You have not dreamed of - wheeled and soared and swung

High in the sunlit silence. Hovering there

I've chased the shouting wind along and flung

My eager craft through footless halls of air.

Up, up the long delirious, burning blue

I've topped the wind-swept heights with easy grace,

where never lark, or even eagle flew;

and while, with silent, lifting mind I've trod

The high untrespassed sanctity of space,

Put out my hand, and touched the face of God.

 

John Gillespie Magee, Jr.

June 9, 1922 – December 11, 1941

 

 

 

" And each man stands with his face in the light of his own drawn sword. Ready to do what a hero can." - Elizabeth Barrett Browning

 

 

Don't let the B@stards wear you down -"Vinegar" Joe Stillwell

 

 

Reasonable people adapt themselves to the world.Unreasonable

people attempt to adapt the world to themselves.All progress,

therefore, depends on unreasonable people.

George Bernard Shaw

 

 

" Don't piss down my back and tell me it's raining" , Fletcher,from the movie "The outlaw Josey Wales"

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There's more of these, all silver or white on blue...

Image2.jpg

 

I have a very tentative ID of the Hospital Center Beau Desert, near Bordeaux. The three crescents on blue appear in the arms of several French towns: St. Menehould and Rocroi in Champagne, Crecy in Picardy and Ligny en Barros in Lorraine.

 

RW

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I have a French hospital tinnie/souvenir piece in my collection that has the symbol on it. It depicts a nurse giving aid to a patient with the text: POUR LES OUEVRES DE GUERRE/MARS/1916.

 

I had never associated it with the A.E.F. before, as the piece is clearly French and predates U.S. entry into the war, but it may be a symbol used locally that was selected by the A.E.F. hospital center at Mars-la-Tour.

 

I have a bunch of issues of "The Martian," the newspaper of the hospital center, and I will check them when I get the chance. Maybe an answer will be in there.

 

ww1buff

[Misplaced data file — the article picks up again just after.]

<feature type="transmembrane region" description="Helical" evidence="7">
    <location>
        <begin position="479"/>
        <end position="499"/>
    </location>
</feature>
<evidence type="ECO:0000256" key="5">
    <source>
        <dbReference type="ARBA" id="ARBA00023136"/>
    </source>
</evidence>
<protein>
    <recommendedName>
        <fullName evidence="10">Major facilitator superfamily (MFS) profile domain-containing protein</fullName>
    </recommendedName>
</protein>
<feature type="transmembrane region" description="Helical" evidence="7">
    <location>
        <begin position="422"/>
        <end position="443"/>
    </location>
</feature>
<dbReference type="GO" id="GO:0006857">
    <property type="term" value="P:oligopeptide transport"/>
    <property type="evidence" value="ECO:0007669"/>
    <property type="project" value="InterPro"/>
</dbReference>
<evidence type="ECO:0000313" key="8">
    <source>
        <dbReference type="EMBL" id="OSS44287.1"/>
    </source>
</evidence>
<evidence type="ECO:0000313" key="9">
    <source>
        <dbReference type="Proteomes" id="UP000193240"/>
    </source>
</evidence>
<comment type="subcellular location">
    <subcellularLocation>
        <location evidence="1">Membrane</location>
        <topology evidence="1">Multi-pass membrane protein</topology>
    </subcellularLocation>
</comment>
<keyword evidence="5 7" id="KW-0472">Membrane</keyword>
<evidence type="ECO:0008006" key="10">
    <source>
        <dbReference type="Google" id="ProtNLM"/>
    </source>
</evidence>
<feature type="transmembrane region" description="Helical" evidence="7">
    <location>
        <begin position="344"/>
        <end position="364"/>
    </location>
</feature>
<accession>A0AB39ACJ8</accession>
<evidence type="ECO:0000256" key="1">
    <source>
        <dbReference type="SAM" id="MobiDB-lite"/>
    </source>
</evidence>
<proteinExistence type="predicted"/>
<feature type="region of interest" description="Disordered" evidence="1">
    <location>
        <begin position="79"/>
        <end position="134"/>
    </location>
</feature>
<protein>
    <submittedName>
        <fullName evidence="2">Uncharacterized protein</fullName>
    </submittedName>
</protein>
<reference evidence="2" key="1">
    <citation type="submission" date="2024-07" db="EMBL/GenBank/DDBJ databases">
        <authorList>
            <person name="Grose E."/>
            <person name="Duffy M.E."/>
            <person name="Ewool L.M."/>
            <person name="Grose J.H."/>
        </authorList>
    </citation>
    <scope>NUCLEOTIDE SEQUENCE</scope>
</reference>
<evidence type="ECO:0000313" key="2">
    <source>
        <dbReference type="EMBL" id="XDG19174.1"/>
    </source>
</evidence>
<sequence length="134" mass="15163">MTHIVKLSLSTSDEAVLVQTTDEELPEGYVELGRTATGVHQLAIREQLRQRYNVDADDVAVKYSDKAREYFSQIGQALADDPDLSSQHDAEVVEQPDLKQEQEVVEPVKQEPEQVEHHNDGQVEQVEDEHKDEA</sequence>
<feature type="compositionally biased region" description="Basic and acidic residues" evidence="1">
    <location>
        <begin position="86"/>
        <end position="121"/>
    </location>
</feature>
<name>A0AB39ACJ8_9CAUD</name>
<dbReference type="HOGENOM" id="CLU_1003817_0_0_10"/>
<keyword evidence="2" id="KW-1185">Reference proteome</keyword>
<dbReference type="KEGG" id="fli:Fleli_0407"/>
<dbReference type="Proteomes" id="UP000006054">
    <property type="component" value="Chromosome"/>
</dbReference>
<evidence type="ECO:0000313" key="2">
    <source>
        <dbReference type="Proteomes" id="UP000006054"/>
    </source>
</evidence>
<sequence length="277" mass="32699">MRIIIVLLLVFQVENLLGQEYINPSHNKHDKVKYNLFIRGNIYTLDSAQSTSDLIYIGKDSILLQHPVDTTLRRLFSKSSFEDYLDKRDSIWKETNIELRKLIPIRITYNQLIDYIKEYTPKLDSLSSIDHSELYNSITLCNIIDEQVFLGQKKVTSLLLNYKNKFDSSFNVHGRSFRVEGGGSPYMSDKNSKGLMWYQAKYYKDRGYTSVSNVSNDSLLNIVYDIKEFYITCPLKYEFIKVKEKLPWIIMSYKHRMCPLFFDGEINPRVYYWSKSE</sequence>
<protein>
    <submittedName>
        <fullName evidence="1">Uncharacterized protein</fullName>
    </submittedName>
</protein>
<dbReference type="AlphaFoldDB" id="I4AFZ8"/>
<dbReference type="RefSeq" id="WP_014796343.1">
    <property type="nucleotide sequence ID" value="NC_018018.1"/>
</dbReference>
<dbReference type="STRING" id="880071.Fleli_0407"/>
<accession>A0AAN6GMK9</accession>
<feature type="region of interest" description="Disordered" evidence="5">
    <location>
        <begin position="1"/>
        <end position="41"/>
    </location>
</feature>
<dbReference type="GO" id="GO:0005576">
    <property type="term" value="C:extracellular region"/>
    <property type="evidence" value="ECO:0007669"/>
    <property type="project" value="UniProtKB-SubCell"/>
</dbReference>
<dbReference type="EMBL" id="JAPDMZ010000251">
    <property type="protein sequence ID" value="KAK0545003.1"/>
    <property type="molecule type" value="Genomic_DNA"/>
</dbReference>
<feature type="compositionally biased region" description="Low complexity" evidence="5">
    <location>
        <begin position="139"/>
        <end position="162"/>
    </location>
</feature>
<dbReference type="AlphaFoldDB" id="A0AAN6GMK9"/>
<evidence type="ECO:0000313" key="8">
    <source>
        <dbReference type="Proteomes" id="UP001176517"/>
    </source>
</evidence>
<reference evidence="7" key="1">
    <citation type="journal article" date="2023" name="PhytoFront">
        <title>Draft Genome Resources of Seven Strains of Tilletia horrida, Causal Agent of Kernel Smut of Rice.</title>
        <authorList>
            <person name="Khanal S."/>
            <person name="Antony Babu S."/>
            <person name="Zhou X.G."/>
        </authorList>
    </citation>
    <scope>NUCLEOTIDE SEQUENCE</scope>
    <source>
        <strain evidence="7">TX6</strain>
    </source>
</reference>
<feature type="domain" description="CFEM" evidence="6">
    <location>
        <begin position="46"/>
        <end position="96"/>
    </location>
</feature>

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The uniform with that SSI belonged to a soldier assigned to a unit of the Services of Supply Base Section 2 at "Bassens" near Bordeaux. For me, there is enough evidence to call it the SSI for Base Section 2 of the SOS, AEF.

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Herein is a good example of the failure of internet searching versus good ol' research. This patch's identification had been nailed down about six years ago. Prior to that, Bill Combs (President of OVMS) had made the connection of the three crescents to Bordeaux --and yet the WAGs continued to be thrown out there--"Biohazard", "three crescents representing over-lapping states" and there were nothing but red herrings that collectors latched onto. Of course, dealers sell what they can identify, so repeatedly, the patch would come up for sale as "37th or 39th" Division with no supporting evidence.


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Around 2004, AGM was carrying around a tunic with the patch in bullion and a Quartermaster disc. It just wouldn't sell. It was tentatively, but not conclusively, tied to the 112th Supply Train...I think this is how the 37th Division attribution emerged. But the patch didn't fit the patch collectors assumption of "overlapping states" contributing to the 37th...the 39th seemed the obvious choice to support that theory. But there was no hard evidence. Regardless, dealers who needed to sell the patches, grabbed hold of the identification, throwing "or 37th Division" in for good measure.


Finally, in 2010, the hard data came to light. AGM acquired a grouping (with the photo illustrated above). The original description: